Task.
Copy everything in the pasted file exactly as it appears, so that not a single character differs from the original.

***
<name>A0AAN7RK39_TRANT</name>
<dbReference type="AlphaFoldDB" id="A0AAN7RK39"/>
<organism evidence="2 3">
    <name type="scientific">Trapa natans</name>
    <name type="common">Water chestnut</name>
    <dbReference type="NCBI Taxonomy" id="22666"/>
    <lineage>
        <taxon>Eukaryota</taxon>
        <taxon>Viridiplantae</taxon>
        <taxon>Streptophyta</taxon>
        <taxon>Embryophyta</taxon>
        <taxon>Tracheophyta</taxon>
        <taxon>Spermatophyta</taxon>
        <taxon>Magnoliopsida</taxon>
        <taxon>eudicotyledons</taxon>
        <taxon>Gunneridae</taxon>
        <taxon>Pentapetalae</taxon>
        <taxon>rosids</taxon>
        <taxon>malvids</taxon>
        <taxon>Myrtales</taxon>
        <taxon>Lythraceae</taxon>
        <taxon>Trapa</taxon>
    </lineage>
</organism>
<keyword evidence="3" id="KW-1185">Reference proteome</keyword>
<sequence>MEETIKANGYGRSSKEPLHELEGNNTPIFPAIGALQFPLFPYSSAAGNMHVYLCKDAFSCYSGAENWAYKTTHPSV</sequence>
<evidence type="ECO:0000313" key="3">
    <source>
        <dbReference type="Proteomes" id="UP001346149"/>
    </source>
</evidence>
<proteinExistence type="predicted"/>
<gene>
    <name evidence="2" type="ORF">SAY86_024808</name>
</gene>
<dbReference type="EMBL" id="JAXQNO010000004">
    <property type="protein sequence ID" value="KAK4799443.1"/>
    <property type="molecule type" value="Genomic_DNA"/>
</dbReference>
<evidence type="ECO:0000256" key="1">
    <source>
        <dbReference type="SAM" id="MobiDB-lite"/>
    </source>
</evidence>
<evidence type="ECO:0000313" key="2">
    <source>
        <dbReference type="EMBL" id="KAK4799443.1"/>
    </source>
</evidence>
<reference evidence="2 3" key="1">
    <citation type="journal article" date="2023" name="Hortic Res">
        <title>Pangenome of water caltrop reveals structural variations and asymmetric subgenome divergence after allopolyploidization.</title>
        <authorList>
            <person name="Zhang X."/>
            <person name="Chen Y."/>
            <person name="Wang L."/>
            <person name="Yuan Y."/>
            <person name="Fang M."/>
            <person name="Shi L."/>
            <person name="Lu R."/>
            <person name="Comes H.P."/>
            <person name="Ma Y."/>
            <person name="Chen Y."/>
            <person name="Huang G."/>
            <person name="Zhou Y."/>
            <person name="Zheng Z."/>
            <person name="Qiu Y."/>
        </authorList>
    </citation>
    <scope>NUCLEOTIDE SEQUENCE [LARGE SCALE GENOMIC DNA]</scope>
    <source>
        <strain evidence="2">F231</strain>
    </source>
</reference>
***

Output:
<name>A0AAN7RK39_TRANT</name>
<dbReference type="AlphaFoldDB" id="A0AAN7RK39"/>
<organism evidence="2 3">
    <name type="scientific">Trapa natans</name>
    <name type="common">Water chestnut</name>
    <dbReference type="NCBI Taxonomy" id="22666"/>
    <lineage>
        <taxon>Eukaryota</taxon>
        <taxon>Viridiplantae</taxon>
        <taxon>Streptophyta</taxon>
        <taxon>Embryophyta</taxon>
        <taxon>Tracheophyta</taxon>
        <taxon>Spermatophyta</taxon>
        <taxon>Magnoliopsida</taxon>
        <taxon>eudicotyledons</taxon>
        <taxon>Gunneridae</taxon>
        <taxon>Pentapetalae</taxon>
        <taxon>rosids</taxon>
        <taxon>malvids</taxon>
        <taxon>Myrtales</taxon>
        <taxon>Lythraceae</taxon>
        <taxon>Trapa</taxon>
    </lineage>
</organism>
<keyword evidence="3" id="KW-1185">Reference proteome</keyword>
<sequence>MEETIKANGYGRSSKEPLHELEGNNTPIFPAIGALQFPLFPYSSAAGNMHVYLCKDAFSCYSGAENWAYKTTHPSV</sequence>
<evidence type="ECO:0000313" key="3">
    <source>
        <dbReference type="Proteomes" id="UP001346149"/>
    </source>
</evidence>
<proteinExistence type="predicted"/>
<gene>
    <name evidence="2" type="ORF">SAY86_024808</name>
</gene>
<dbReference type="EMBL" id="JAXQNO010000004">
    <property type="protein sequence ID" value="KAK4799443.1"/>
    <property type="molecule type" value="Genomic_DNA"/>
</dbReference>
<evidence type="ECO:0000256" key="1">
    <source>
        <dbReference type="SAM" id="MobiDB-lite"/>
    </source>
</evidence>
<evidence type="ECO:0000313" key="2">
    <source>
        <dbReference type="EMBL" id="KAK4799443.1"/>
    </source>
</evidence>
<reference evidence="2 3" key="1">
    <citation type="journal article" date="2023" name="Hortic Res">
        <title>Pangenome of water caltrop reveals structural variations and asymmetric subgenome divergence after allopolyploidization.</title>
        <authorList>
            <person name="Zhang X."/>
            <person name="Chen Y."/>
            <person name="Wang L."/>
            <person name="Yuan Y."/>
            <person name="Fang M."/>
            <person name="Shi L."/>
            <person name="Lu R."/>
            <person name="Comes H.P."/>
            <person name="Ma Y."/>
            <person name="Chen Y."/>
            <person name="Huang G."/>
            <person name="Zhou Y."/>
            <person name="Zheng Z."/>
            <person name="Qiu Y."/>
        </authorList>
    </citation>
    <scope>NUCLEOTIDE SEQUENCE [LARGE SCALE GENOMIC DNA]</scope>
    <source>
        <strain evidence="2">F231</strain>
    </source>
</reference>